NEW YORK (Reuters) - A judge on Friday lifted a suspension on her order directing Microsoft Corp to turn over a customer’s emails stored overseas to U.S. prosecutors, but the software company said it would not release any emails while it appeals the ruling.
Chief Judge Loretta Preska of the U.S. District Court in Manhattan had on July 31 upheld a magistrate judge’s ruling on the emails, which have been held in a data center in Ireland.
That prospect had drawn concern from technology companies - fearful of losing revenue from foreign customers worried that U.S. law enforcement might win broad power to seize their data.
Microsoft in particular was stung by revelations last year by former National Security Agency contractor Edward Snowden and has been at pains to prove to customers that it does not allow the U.S. government unchallenged access to personal data on its servers.
Preska had delayed enforcement of the government’s search warrant so Microsoft could appeal.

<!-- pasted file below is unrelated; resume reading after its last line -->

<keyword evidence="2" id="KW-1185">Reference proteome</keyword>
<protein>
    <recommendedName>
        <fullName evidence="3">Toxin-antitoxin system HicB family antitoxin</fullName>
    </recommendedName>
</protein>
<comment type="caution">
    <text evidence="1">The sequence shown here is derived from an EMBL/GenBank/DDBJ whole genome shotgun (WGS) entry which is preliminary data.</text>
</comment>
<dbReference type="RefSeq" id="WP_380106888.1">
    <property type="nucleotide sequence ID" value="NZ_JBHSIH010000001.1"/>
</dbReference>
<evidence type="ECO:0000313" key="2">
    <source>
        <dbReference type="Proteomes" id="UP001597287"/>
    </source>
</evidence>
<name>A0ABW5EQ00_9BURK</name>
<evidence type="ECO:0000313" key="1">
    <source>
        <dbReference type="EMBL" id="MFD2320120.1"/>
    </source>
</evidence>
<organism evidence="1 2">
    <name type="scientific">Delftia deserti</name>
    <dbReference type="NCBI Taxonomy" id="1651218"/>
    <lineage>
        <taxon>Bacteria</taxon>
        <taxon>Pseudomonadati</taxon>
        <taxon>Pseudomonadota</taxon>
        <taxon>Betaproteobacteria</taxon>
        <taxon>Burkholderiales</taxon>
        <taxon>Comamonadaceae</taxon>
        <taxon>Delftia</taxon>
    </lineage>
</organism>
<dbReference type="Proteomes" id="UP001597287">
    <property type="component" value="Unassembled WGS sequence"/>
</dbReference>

But prosecutors later said that because her order was not a “final, appealable order” and because Microsoft had yet to be held in contempt, there was no legal reason to enforce the stay.
Preska agreed, saying her order “merely confirmed the government’s temporary forbearing of its right to stay enforcement of the order it secured.”
She added that “the fact the court has not closed this case cuts against Microsoft’s argument” that her order was final and appealable.
The judge ordered both sides to advise by Sept. 5 how to proceed.
However, Microsoft is still refusing to comply with the judge’s order, pending attempts to overturn it.
”Microsoft will not be turning over the email and plans to appeal,” a Microsoft spokesperson told Reuters. “Everyone agrees this case can and will proceed to the appeals court. This is simply about finding the appropriate procedure for that to happen.”
The case appeared to be the first in which a corporation has challenged a U.S. search warrant seeking data held abroad.
AT&T Inc, Apple Inc, Cisco Systems Inc and Verizon Communications Inc submitted briefs supporting Microsoft’s opposition to the warrant.
The case is In re: A Warrant to Search a Certain E-Mail Account Controlled and Maintained by Microsoft Corp, U.S. District Court, Southern District of New York, No. 13-mj-02814.
Reporting by Jonathan Stempel in New York, additional reporting by Bill Rigby in Seattle; Editing by Bernard Orr